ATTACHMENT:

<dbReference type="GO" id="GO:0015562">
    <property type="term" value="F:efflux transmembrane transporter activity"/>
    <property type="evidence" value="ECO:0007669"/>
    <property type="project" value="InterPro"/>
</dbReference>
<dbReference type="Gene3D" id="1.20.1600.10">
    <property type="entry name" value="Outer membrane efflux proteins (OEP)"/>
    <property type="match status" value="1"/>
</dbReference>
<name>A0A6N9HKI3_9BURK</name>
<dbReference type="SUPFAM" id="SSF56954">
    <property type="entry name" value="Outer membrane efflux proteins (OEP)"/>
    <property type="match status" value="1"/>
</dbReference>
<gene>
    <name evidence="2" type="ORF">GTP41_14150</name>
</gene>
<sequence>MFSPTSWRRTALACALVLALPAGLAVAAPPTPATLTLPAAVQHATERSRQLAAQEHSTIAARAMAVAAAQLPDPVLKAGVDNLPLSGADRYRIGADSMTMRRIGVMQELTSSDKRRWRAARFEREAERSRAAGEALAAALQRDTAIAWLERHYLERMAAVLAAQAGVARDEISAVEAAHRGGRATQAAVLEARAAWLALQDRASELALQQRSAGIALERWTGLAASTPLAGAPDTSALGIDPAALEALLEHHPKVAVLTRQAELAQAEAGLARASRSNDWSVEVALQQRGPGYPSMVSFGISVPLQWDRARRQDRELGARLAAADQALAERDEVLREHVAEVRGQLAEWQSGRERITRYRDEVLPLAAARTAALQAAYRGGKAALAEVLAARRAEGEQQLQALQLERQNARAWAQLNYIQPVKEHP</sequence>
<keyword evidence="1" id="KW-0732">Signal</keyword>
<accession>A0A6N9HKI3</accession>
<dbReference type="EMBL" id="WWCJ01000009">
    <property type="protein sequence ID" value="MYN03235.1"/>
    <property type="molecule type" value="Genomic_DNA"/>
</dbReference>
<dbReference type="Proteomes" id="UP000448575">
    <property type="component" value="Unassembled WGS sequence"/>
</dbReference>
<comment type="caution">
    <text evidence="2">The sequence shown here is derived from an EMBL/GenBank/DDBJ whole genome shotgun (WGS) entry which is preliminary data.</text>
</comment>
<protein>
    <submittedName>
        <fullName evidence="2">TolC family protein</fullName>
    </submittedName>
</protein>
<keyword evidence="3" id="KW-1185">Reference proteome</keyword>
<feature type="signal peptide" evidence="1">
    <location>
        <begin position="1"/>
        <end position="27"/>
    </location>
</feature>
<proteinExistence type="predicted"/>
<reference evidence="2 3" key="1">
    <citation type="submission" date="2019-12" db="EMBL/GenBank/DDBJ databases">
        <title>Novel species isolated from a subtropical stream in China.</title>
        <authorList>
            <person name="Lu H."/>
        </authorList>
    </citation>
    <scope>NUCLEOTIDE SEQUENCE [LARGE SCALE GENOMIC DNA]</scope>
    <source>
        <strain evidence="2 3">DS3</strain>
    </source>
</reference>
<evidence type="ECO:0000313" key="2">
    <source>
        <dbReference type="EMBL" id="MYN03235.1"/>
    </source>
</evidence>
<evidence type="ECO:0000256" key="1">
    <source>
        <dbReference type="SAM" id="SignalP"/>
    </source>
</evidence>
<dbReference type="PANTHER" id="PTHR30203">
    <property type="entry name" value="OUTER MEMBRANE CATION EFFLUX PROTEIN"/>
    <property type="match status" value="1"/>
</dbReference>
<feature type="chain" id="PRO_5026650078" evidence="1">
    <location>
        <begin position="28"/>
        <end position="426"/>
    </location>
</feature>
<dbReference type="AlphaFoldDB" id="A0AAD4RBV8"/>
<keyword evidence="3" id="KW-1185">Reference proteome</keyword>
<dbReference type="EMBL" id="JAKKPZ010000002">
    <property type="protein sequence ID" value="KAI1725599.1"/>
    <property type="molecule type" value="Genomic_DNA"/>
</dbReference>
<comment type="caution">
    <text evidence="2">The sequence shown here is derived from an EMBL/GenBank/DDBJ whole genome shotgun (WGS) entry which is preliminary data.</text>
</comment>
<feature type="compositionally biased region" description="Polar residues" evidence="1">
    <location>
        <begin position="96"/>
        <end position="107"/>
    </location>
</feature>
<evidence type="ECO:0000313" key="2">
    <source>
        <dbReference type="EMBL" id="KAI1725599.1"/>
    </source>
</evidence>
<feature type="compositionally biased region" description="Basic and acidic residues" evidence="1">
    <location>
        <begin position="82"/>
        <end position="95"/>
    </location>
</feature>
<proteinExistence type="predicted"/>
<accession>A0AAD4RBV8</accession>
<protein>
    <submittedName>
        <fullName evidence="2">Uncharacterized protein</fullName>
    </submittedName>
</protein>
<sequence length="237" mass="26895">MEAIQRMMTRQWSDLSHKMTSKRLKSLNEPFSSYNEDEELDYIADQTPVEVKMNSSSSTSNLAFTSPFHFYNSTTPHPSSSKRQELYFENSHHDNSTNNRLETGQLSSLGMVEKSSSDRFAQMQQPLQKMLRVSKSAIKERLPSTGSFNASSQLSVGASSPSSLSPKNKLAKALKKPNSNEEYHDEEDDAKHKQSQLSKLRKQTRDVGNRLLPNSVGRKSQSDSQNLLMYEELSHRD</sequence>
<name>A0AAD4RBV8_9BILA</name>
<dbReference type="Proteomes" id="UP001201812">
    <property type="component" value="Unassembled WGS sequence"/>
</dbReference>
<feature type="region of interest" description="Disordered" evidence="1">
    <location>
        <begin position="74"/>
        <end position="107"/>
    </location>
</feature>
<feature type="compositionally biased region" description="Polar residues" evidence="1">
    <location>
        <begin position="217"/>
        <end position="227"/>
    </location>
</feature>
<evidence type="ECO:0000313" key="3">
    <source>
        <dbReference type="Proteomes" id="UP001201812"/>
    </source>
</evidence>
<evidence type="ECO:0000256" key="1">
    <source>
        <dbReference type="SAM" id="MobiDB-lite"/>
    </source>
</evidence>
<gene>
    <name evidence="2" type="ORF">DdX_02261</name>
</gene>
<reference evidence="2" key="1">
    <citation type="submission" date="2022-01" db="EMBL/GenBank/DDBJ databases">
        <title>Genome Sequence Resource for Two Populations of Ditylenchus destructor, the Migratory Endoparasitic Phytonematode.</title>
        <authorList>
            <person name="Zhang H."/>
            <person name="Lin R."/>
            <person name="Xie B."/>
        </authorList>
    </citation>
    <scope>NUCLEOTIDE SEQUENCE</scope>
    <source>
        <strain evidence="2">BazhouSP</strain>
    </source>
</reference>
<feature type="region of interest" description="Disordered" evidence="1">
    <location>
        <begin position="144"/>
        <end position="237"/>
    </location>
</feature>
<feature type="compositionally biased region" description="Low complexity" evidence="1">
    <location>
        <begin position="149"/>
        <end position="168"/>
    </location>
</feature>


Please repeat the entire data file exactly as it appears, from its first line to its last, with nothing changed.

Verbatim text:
<dbReference type="GO" id="GO:0015562">
    <property type="term" value="F:efflux transmembrane transporter activity"/>
    <property type="evidence" value="ECO:0007669"/>
    <property type="project" value="InterPro"/>
</dbReference>
<dbReference type="Gene3D" id="1.20.1600.10">
    <property type="entry name" value="Outer membrane efflux proteins (OEP)"/>
    <property type="match status" value="1"/>
</dbReference>
<name>A0A6N9HKI3_9BURK</name>
<dbReference type="SUPFAM" id="SSF56954">
    <property type="entry name" value="Outer membrane efflux proteins (OEP)"/>
    <property type="match status" value="1"/>
</dbReference>
<gene>
    <name evidence="2" type="ORF">GTP41_14150</name>
</gene>
<sequence>MFSPTSWRRTALACALVLALPAGLAVAAPPTPATLTLPAAVQHATERSRQLAAQEHSTIAARAMAVAAAQLPDPVLKAGVDNLPLSGADRYRIGADSMTMRRIGVMQELTSSDKRRWRAARFEREAERSRAAGEALAAALQRDTAIAWLERHYLERMAAVLAAQAGVARDEISAVEAAHRGGRATQAAVLEARAAWLALQDRASELALQQRSAGIALERWTGLAASTPLAGAPDTSALGIDPAALEALLEHHPKVAVLTRQAELAQAEAGLARASRSNDWSVEVALQQRGPGYPSMVSFGISVPLQWDRARRQDRELGARLAAADQALAERDEVLREHVAEVRGQLAEWQSGRERITRYRDEVLPLAAARTAALQAAYRGGKAALAEVLAARRAEGEQQLQALQLERQNARAWAQLNYIQPVKEHP</sequence>
<keyword evidence="1" id="KW-0732">Signal</keyword>
<accession>A0A6N9HKI3</accession>
<dbReference type="EMBL" id="WWCJ01000009">
    <property type="protein sequence ID" value="MYN03235.1"/>
    <property type="molecule type" value="Genomic_DNA"/>
</dbReference>
<dbReference type="Proteomes" id="UP000448575">
    <property type="component" value="Unassembled WGS sequence"/>
</dbReference>
<comment type="caution">
    <text evidence="2">The sequence shown here is derived from an EMBL/GenBank/DDBJ whole genome shotgun (WGS) entry which is preliminary data.</text>
</comment>
<protein>
    <submittedName>
        <fullName evidence="2">TolC family protein</fullName>
    </submittedName>
</protein>
<keyword evidence="3" id="KW-1185">Reference proteome</keyword>
<feature type="signal peptide" evidence="1">
    <location>
        <begin position="1"/>
        <end position="27"/>
    </location>
</feature>
<proteinExistence type="predicted"/>
<reference evidence="2 3" key="1">
    <citation type="submission" date="2019-12" db="EMBL/GenBank/DDBJ databases">
        <title>Novel species isolated from a subtropical stream in China.</title>
        <authorList>
            <person name="Lu H."/>
        </authorList>
    </citation>
    <scope>NUCLEOTIDE SEQUENCE [LARGE SCALE GENOMIC DNA]</scope>
    <source>
        <strain evidence="2 3">DS3</strain>
    </source>
</reference>
<evidence type="ECO:0000313" key="2">
    <source>
        <dbReference type="EMBL" id="MYN03235.1"/>
    </source>
</evidence>
<evidence type="ECO:0000256" key="1">
    <source>
        <dbReference type="SAM" id="SignalP"/>
    </source>
</evidence>
<dbReference type="PANTHER" id="PTHR30203">
    <property type="entry name" value="OUTER MEMBRANE CATION EFFLUX PROTEIN"/>
    <property type="match status" value="1"/>
</dbReference>
<feature type="chain" id="PRO_5026650078" evidence="1">
    <location>
        <begin position="28"/>
        <end position="426"/>
    </location>
</feature>
<dbReference type="AlphaFoldDB" id="A0AAD4RBV8"/>
<keyword evidence="3" id="KW-1185">Reference proteome</keyword>
<dbReference type="EMBL" id="JAKKPZ010000002">
    <property type="protein sequence ID" value="KAI1725599.1"/>
    <property type="molecule type" value="Genomic_DNA"/>
</dbReference>
<comment type="caution">
    <text evidence="2">The sequence shown here is derived from an EMBL/GenBank/DDBJ whole genome shotgun (WGS) entry which is preliminary data.</text>
</comment>
<feature type="compositionally biased region" description="Polar residues" evidence="1">
    <location>
        <begin position="96"/>
        <end position="107"/>
    </location>
</feature>
<evidence type="ECO:0000313" key="2">
    <source>
        <dbReference type="EMBL" id="KAI1725599.1"/>
    </source>
</evidence>
<feature type="compositionally biased region" description="Basic and acidic residues" evidence="1">
    <location>
        <begin position="82"/>
        <end position="95"/>
    </location>
</feature>
<proteinExistence type="predicted"/>
<accession>A0AAD4RBV8</accession>
<protein>
    <submittedName>
        <fullName evidence="2">Uncharacterized protein</fullName>
    </submittedName>
</protein>
<sequence length="237" mass="26895">MEAIQRMMTRQWSDLSHKMTSKRLKSLNEPFSSYNEDEELDYIADQTPVEVKMNSSSSTSNLAFTSPFHFYNSTTPHPSSSKRQELYFENSHHDNSTNNRLETGQLSSLGMVEKSSSDRFAQMQQPLQKMLRVSKSAIKERLPSTGSFNASSQLSVGASSPSSLSPKNKLAKALKKPNSNEEYHDEEDDAKHKQSQLSKLRKQTRDVGNRLLPNSVGRKSQSDSQNLLMYEELSHRD</sequence>
<name>A0AAD4RBV8_9BILA</name>
<dbReference type="Proteomes" id="UP001201812">
    <property type="component" value="Unassembled WGS sequence"/>
</dbReference>
<feature type="region of interest" description="Disordered" evidence="1">
    <location>
        <begin position="74"/>
        <end position="107"/>
    </location>
</feature>
<feature type="compositionally biased region" description="Polar residues" evidence="1">
    <location>
        <begin position="217"/>
        <end position="227"/>
    </location>
</feature>
<evidence type="ECO:0000313" key="3">
    <source>
        <dbReference type="Proteomes" id="UP001201812"/>
    </source>
</evidence>
<evidence type="ECO:0000256" key="1">
    <source>
        <dbReference type="SAM" id="MobiDB-lite"/>
    </source>
</evidence>
<gene>
    <name evidence="2" type="ORF">DdX_02261</name>
</gene>
<reference evidence="2" key="1">
    <citation type="submission" date="2022-01" db="EMBL/GenBank/DDBJ databases">
        <title>Genome Sequence Resource for Two Populations of Ditylenchus destructor, the Migratory Endoparasitic Phytonematode.</title>
        <authorList>
            <person name="Zhang H."/>
            <person name="Lin R."/>
            <person name="Xie B."/>
        </authorList>
    </citation>
    <scope>NUCLEOTIDE SEQUENCE</scope>
    <source>
        <strain evidence="2">BazhouSP</strain>
    </source>
</reference>
<feature type="region of interest" description="Disordered" evidence="1">
    <location>
        <begin position="144"/>
        <end position="237"/>
    </location>
</feature>
<feature type="compositionally biased region" description="Low complexity" evidence="1">
    <location>
        <begin position="149"/>
        <end position="168"/>
    </location>
</feature>